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Biological control of the black bean aphid, Aphis fabae

Aphis fabae

Aphis fabae

How to control the black bean aphid in an environmentally friendly way

The black bean aphid, Aphis fabae (Order: Hemiptera; Family: Aphididae), also called blackfly, bean aphid or beet leaf aphid, is a damaging aphid that lives preferably on broad bean, but also on many other plants, such as beetroot and carnation.

The aphids are dark brown or black and often occur in dense colonies. In many instances these colonies are protected by ants.

Euonymus europeaus painted by Jacob Sturm in 1796.

Euonymus europeaus painted by Jacob Sturm in 1796.

Biology of aphis fabae

The black bean aphid overwinters as an egg on spindle tree (Euonymus europaeus) as well as on Vibernum and Philadelphus. In spring wingless, asexual females hatch from the eggs. These give birth, parthenogenetically (i.e without the need to mate) to daughters that are also wingless and asexual, and which in turn give birth to wingless duaghters.

After several generations of wingless females, winged females are born in early June. These fly to the summer host plats (such as broad bean or beet). Once settled, they produce wingless daughters. When too many aphids appear on a plant, the mothers produce, under the influence of this population pressure, winged daughters, which fly off in search of new food plants, after which they again produce wingless offspring.

Early september, when the day shorten, winged females and males are born. These fly back to the winter host, for example Euonymus. There the winged females produce wingless, sexual daugters, who mate with the males and lay the overwintering eggs.

Damage of the black bean aphid

On the summer host plant, large, dense colonies of Aphis fabae can occur, usually in the growing tips. These colonies are able to withdraw so much nutrition from the plants, that entire shoots may wilt.

Moreover, the honeydew that the aphids produce is a good nutricional source for sooty mould, causing the leaves to blacken and weaken.

The aphids can also transmit certain viral plant diseases.

Example of a dense colony of blackfly

Plant infested with Aphis fabae

Plant infested with Aphis fabae

A braconid wasp laying an egg in an aphid

A braconid wasp laying an egg in an aphid

Natural enemies of Aphis fabae

The aphids are eaten by ladybirds and the larvae of lacewings, syrphids and gall midges, that is to say if the colony is not protected by ants, which happens often!

The only enemies of the aphid that are not attacked by ants, are parasitoid wasps (Braconidae) that lay their eggs in the aphid bodies. These wasps excrete a scent that makes the ants think that the wasps are ants, too.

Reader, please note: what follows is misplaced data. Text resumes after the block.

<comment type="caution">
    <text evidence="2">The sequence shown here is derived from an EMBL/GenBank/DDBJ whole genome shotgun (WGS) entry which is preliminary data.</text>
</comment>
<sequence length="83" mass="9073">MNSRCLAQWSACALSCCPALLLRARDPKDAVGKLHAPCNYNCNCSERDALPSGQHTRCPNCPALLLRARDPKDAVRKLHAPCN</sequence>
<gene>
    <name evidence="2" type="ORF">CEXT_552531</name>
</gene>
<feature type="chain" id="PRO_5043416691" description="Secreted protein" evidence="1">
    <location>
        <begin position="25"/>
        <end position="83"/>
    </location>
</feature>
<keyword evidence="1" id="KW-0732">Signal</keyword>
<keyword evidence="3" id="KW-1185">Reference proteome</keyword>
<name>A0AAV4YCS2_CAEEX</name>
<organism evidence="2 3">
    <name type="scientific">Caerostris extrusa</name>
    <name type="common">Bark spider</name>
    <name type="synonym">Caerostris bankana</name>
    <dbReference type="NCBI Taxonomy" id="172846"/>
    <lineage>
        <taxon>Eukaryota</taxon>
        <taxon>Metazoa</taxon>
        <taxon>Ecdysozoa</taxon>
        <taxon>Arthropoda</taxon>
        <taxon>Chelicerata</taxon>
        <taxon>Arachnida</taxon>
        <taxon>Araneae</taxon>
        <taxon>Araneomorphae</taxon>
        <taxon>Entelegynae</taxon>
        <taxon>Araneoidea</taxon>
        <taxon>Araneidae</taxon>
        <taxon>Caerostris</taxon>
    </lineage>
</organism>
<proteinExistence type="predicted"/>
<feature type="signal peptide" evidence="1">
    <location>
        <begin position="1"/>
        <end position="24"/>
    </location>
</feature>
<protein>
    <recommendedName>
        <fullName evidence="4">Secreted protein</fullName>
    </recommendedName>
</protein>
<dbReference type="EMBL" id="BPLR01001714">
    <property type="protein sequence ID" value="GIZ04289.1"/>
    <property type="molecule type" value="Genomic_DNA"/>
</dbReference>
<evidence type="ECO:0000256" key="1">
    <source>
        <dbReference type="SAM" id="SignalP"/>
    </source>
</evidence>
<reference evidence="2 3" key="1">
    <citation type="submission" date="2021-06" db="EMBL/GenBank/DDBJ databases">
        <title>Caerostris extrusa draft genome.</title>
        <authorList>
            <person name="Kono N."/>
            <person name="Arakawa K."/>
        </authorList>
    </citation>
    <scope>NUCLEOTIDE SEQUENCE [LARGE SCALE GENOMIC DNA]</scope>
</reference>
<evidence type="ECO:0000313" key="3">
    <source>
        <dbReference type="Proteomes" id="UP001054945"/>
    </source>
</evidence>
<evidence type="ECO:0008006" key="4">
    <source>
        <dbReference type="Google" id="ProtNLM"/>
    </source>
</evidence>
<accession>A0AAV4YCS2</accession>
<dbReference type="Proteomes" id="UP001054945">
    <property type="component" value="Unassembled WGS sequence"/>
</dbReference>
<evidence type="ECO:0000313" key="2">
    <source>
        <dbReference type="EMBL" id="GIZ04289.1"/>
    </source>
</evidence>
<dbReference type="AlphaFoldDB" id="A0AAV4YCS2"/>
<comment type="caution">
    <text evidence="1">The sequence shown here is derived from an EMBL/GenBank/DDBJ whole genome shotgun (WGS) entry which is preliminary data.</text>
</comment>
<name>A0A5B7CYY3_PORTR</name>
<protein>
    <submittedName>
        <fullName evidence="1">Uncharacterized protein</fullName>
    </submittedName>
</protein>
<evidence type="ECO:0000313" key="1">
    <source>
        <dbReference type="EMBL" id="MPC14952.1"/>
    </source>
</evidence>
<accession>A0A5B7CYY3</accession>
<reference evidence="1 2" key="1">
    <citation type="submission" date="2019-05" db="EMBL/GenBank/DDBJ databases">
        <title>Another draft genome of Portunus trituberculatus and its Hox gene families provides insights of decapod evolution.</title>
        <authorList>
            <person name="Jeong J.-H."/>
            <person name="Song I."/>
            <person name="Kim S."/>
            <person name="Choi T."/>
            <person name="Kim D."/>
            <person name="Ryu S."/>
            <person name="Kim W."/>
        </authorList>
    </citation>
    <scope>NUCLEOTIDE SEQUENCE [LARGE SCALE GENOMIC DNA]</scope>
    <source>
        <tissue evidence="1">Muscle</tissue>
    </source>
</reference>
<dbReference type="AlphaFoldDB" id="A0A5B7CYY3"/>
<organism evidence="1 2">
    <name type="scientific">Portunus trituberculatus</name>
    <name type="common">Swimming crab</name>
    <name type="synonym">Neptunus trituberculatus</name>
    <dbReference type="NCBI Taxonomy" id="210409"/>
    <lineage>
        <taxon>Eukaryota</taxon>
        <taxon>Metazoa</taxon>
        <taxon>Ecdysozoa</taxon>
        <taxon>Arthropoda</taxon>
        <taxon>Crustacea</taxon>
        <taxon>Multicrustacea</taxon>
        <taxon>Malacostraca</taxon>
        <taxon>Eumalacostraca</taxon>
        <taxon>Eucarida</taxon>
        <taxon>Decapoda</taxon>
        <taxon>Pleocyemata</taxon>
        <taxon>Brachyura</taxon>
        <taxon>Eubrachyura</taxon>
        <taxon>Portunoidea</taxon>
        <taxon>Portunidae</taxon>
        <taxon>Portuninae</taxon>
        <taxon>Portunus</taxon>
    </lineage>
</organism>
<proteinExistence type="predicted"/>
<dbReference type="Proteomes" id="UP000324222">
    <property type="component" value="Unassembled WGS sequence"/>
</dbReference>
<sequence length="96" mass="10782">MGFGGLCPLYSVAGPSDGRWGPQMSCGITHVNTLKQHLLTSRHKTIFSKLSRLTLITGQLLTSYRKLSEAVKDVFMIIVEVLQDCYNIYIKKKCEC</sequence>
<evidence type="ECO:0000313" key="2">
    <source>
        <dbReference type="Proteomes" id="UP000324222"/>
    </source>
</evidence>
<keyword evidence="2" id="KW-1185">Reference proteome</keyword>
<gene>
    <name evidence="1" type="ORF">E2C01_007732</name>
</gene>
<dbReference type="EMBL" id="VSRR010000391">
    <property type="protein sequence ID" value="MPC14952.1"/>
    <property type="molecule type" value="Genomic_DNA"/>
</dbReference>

A braconid wasp lays an egg in an aphid - The aphids are not Aphis fabae

Right away you see a small wasp laying an egg in the tiny aphid, while the ants tap the big aphid, without being aware of the presence of the wasp. Later on the wasp tries to lay an egg in the big aphid.

Treatment of the black bean aphid

  • Remove the large colonies by rubbing them off by hand
  • Water and spray the plants well, so that they remain strong. That way they will be able to withstand the effects of the sucking aphids better and longer.
  • Do not grow spindle trees, Vibernum or Phidelohus in your garden, as the aphids overwinter on these trees!
  • Keep ants off the plants by banding the stems with a horticular glue. Take care that the ants cannot use an alternative route to the aphids, such as branches that reach to the groud, or grass stems nearby.
  • Buy lacewing eggs from garden centres or Amazon.
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Leave your comments here

Lorelei Cohen from Canada on November 12, 2012:

Hmmm? These look like the tiny black bugs on the ends of our apple tree leaves. I have been plucking affected leaves off but bringing in some lady bugs might be a better idea.

victoriuh on August 19, 2012:

Neat info about their life cycle. It is always amazing how much variety there is in nature!

anonymous on June 20, 2012:

The sign of a quality lens is - 'Did I learn anything?' THIS is a quality lens. Thanks for the information.

Appollonia on June 19, 2012:

Very interesting.

BlogsWriter on June 19, 2012:

Very educational, we really need to know about good and natural pesticides to protect our harvest.

Marlies Vaz Nunes (author) from Amsterdam, the Netherlands on June 19, 2012:

@JoshK47: Wow! You're fast! Thanks for the blessing.

JoshK47 on June 19, 2012:

Very cool info - blessed by a SquidAngel!

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